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October 18, 2011

Offensive mode?


October 18, 2011

The United States and Nato have shifted hundreds of troops, heavy arms and gunship helicopters to the Pak-Afghan border along North Waziristan and sealed it for all types of movement. Tribesmen living in the border areas report curfew in the Gurbaz area of Afghanistan’s Khost province and say that the US and Afghan authorities are carrying out house-to-house searches. This comes after weeks of tension between Pakistan and the US over the Haqqani Network and US demands that action be initiated against it as a group responsible for staging attacks inside Afghanistan. The key question right now is: What exactly are US-Nato intentions in making this move? While the abrupt deployment of forces has escalated tension in militancy-plagued North Waziristan, it may also have ended the long debate over sealing the Pak-Afghan border as the only viable cure for the cross-border infiltration of militants and subsequent attacks carried out by them. Whenever US-Nato troops have faced a setback in Afghanistan at the hands of the Taliban, American security authorities have claimed that the Haqqani group based in North Waziristan engineered it. Experts have been suggesting for a long time that, if the US and Nato believe their problems are caused by the groups allegedly based in Pakistani tribal areas they should seal the Pak-Afghan border. Just as different Taliban groups move from Pakistan to Afghanistan, there is traffic also from Afghanistan to Pakistan. On its part, Pakistan has more security posts on its side of the border than American or Afghan security posts on the other side. Hence some have termed the US act of sealing the border a welcome development in terms of checking militants’ movement.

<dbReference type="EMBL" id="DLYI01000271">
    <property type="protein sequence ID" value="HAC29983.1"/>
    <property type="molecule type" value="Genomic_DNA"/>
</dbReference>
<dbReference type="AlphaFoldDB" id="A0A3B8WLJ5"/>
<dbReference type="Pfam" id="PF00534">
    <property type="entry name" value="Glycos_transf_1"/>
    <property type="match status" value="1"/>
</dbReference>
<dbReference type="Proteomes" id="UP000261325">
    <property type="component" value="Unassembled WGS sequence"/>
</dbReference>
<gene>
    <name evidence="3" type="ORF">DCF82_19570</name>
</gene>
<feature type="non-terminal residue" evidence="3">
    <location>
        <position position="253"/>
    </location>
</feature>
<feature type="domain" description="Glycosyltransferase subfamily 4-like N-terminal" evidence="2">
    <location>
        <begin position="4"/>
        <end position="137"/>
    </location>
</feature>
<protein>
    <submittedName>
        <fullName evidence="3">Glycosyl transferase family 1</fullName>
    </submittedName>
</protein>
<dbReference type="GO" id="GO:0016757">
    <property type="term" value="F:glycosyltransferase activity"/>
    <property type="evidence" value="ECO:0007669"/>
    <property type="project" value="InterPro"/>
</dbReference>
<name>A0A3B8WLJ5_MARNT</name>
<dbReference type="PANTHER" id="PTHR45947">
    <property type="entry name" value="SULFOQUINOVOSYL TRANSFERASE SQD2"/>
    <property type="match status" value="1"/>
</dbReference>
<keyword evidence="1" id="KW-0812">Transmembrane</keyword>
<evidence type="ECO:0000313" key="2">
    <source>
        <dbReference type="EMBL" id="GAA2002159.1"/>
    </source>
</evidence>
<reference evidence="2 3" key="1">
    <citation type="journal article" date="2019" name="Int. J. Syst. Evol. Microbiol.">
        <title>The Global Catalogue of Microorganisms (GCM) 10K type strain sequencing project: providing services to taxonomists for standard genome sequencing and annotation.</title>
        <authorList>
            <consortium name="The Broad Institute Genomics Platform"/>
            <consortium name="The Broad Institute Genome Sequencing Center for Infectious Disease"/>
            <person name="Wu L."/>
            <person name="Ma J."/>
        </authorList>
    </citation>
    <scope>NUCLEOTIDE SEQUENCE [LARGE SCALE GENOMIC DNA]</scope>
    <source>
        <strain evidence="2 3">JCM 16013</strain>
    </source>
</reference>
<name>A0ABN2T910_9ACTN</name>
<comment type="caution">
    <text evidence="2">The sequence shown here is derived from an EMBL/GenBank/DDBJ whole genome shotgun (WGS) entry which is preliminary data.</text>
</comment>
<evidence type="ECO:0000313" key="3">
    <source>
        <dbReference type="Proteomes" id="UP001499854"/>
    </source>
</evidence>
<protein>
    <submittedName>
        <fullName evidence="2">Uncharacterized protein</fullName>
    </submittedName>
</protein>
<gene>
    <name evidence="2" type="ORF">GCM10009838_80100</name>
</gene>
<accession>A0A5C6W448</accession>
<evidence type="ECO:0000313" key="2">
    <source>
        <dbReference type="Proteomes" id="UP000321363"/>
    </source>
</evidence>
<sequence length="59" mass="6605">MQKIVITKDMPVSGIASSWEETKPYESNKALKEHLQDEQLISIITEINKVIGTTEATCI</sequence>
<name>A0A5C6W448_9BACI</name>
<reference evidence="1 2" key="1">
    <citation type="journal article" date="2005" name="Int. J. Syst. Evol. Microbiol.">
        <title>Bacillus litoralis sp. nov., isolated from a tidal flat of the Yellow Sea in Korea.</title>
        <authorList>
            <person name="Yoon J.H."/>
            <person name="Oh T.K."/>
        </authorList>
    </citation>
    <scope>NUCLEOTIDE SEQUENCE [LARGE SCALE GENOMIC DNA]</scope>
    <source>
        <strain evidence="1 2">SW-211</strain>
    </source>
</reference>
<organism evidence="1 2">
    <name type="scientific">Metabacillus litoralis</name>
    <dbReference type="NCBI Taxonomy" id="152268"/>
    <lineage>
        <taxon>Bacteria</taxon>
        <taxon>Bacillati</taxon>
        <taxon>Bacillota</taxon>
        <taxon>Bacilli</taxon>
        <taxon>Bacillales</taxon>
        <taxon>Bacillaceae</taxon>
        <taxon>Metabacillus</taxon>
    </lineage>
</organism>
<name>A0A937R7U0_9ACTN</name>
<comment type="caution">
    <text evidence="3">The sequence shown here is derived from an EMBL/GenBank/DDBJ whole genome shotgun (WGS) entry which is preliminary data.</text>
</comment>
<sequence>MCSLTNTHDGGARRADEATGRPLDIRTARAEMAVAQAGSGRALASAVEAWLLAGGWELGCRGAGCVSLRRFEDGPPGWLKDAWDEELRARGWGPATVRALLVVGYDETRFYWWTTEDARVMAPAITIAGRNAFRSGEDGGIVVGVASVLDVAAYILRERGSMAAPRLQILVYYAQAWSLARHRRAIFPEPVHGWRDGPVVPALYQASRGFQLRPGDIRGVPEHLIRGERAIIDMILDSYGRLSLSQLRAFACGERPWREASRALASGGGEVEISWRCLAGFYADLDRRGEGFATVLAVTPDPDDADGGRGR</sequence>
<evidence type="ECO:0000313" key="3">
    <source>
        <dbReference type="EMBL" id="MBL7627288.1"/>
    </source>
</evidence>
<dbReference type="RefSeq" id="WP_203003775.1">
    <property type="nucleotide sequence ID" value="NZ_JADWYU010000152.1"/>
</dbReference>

But, as happens in a game of chess, the prime purpose behind the move may also be to exert pressure on Pakistan and see how it will react to it. If this is so – given the tone and tenor consistently used by US officials over the past few weeks – the heat is on and there is

some danger of fire. Tribesmen in the area have already vowed to defend their territory. Some analysts seem to believe that the move is essentially a bluff and the US will not move forward any further. After all it has not had much military success in Afghanistan, and would in all likelihood prefer not to spread itself still thinner. Others have cautioned about the risks involved if US forces are sent into Pakistani areas; this would undoubtedly be an undesirable development, to put it very mildly, and would jeopardise Pak-US cooperation again. All this means Pakistan will have to consider all its options very carefully. A unilateral military move by the US will only accentuate US-Nato security problems and cause yet another crisis in relations with Pakistan. The Obama administration has already decided to pursue a more aggressive approach toward the Haqqani group and an increase in drone strikes is expected in the days ahead. But aerial bombardment or special operations inside Pakistan will be disastrous at a time when the US has started withdrawing its troops from Afghanistan. It will negate the spirit of drawdown without providing a guarantee of overcoming the Taliban challenge.

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